no-coffee no-cream yummy "latte"

Okay, anyone want to come up with a name for this? It's really good. You do need a high-speed blender, sorry. Okay, it's not so good that you will be missing it if you can't make it. It's just an occasional psychological-mostly treat.

few tsp Chicory root (ground)
1 Tbsp hemp seeds
1 date, pitted (optional)

I get my chicory root from the herbal section at my co-op. any of those coffee-substitude drinks would probably work too. Teeccino makes one.

I steep the chicory root for a minute or less, just like tea. Here's the chicory root and the tea bags I use:

Here it is after steeping. I'm not sure how long 30 sec, 1 minute. It gets strong fast.

Next, remove the tea bag, put everything in the blender and blend on high, for 30-60 seconds. This makes a smooth drink with a nice froth, just like a latte or espresso. I usually don't have dates, but I tried one today and it was good. It tastes good either way.

Tuesday, 3 August 2010

spontaneity & sandwiches

Sometimes you just want to make peanut butter cookies at 11:30 pm after an exciting episode of hgtv design star {anyone else hooked?!}…even though you are a dietitian. Hey, I used whole wheat and spelt flour…that counts for something, right?!


I’ve always promoted moderation, and I think that an almost-midnight batch of cookies is worth it.

I think the same rule of spontaneity applies when you return to a mysterious bag of basil on your front porch. I guess it’s pesto night.


Did you know you can also make pesto from fresh asparagus?

I went running in the humid 80 degree weather and almost died. Everyone I ran by was biking, which was probably a much smarter idea. I’m so jealous of those people who actually run better in the heat and humidity. Maybe I should take up bikram yoga?

:: building a better sandwich ::

To everyone who claims that a sandwich just doesn’t do the job at lunch…maybe you need to reassess your building skills? A few tips to help your sandwich tide you through more than a couple hours:

Make sure to include a protein source. Protein takes longer to digest and will provide longer lasting energy. This sandwich is protein packed with tofu and eggs + cukes and pickles. Try hummus or beans for other vegetarian source of protein.

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Use whole wheat bread or wraps. Extra fiber = more complete satiation. Try this combo: hummus, sprouts, lettuce, cukes, and tomato.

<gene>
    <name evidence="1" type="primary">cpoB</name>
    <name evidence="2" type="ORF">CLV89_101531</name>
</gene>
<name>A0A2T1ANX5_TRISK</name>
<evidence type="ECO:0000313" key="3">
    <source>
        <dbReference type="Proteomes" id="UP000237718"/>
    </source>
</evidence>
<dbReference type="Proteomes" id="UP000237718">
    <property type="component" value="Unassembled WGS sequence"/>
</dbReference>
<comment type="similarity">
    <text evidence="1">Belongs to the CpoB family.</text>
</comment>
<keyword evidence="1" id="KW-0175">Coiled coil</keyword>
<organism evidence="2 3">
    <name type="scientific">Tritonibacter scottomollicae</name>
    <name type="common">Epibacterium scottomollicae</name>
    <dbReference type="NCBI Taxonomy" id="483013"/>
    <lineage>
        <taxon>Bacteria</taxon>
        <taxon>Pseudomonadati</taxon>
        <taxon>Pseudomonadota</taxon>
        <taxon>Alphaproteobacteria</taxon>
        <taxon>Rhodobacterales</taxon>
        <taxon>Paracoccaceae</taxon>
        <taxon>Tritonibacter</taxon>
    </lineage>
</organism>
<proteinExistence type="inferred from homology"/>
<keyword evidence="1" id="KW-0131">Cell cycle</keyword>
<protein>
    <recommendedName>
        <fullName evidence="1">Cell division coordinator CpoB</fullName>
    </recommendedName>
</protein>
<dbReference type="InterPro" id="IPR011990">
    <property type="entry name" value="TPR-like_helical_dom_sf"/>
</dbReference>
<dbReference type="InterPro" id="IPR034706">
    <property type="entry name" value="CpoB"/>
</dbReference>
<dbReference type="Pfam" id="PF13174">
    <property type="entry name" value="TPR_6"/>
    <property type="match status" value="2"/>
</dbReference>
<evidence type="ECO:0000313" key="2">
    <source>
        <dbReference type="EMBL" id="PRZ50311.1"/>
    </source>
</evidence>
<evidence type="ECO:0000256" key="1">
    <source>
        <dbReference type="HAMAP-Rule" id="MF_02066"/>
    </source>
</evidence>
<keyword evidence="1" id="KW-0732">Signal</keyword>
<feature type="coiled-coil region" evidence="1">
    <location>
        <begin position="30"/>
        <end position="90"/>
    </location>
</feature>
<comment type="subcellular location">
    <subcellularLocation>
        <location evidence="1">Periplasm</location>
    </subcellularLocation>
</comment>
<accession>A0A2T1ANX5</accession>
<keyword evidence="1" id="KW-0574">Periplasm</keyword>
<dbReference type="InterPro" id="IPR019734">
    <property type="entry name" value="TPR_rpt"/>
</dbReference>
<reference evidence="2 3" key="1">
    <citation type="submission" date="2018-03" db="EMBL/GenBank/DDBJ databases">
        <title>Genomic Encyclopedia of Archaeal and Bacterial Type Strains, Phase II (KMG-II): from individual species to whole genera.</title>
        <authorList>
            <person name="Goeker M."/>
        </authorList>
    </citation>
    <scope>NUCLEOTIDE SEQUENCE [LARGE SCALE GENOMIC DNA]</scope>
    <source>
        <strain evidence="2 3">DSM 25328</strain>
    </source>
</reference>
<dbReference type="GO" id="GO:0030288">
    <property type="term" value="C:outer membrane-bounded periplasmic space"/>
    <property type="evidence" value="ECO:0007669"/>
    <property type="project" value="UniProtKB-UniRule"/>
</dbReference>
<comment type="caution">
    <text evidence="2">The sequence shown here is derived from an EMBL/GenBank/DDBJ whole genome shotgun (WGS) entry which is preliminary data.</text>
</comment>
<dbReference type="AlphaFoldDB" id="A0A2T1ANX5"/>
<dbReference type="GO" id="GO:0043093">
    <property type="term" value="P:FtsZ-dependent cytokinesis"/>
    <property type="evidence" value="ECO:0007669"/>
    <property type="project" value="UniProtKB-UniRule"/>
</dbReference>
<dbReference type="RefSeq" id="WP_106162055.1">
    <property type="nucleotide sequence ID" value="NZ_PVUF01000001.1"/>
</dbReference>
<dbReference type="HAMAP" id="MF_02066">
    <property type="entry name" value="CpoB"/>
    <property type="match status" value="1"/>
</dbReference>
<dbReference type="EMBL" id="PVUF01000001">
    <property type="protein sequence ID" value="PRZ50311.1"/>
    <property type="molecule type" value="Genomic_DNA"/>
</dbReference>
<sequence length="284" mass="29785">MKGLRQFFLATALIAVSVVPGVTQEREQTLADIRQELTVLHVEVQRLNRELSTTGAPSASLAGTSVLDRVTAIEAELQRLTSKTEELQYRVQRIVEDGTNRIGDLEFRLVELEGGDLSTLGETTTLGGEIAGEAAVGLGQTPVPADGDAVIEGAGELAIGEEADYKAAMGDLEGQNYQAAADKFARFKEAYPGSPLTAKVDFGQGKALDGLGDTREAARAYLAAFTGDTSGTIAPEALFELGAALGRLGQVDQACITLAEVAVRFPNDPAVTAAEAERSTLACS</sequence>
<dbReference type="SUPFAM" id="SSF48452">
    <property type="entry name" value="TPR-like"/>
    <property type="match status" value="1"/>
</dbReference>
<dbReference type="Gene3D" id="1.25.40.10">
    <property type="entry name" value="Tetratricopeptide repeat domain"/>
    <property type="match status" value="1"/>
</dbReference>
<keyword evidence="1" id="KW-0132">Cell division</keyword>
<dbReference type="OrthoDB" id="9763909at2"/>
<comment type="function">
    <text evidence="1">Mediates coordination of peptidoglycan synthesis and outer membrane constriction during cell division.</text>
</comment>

Add veggies for crunch and fiber. Eating more slowly leads to better digestion [check out Kim Snyder’s post on digestion here]. Try starchy vegetables like sweet potato or some of my faves: cukes, zukes, and sprouts.


What are your winning sandwich combos? I find that eating fresh vegetables at lunch translates into feeling better and more energized throughout the rest of the day.

Job interviewing in Kath’s neighborhood this week!


Sunday, 1 August 2010

berry heaven

My mom and I picked a mountain of blueberries this week…so far, we’ve frozen 7 pints! We’re lucky to have some friends who have more blueberries than they can pick and do not sell their produce; this means free blueberries for us.


nutritional benefits of blueberries

  • contain anthocynanins [colored pigment], which serve as antioxidants; may assist in brain health
  • contain ellagic acid, which is cancer preventative
  • contain pectin, a form of soluble fiber
  • contain tannins, which may reduce inflammation
  • 1 cup contains about 81 calories and is considered a very good source of vitamin C, manganese, and dietary fiber and a good source of vitamin E

We bought these blackberries at the farmers’ market, but they were really sour. Once rinsed, they tasted a little bit better but still not fantastic.


Naturally, the only thing to do was to make blackberry sauce. Just add a little water and sweetener of your choice and cook down [you can even do this in the microwave].


Blackberry sauce tastes pretty great on top of oatmeal waffles. I like to use whole wheat flour and brush coconut oil on my waffle iron before cooking each waffle. I actually made 2 separate batches today, one for my parents and me and one for my brother, who stopped home from camp {he’s working as a counselor this summer} this afternoon.

I’ve noticed quite a few berry recipes popping up in the blog world lately. Check these out for more ideas [photos courtesy of the blogs below]:

Any other berry fanatics out there?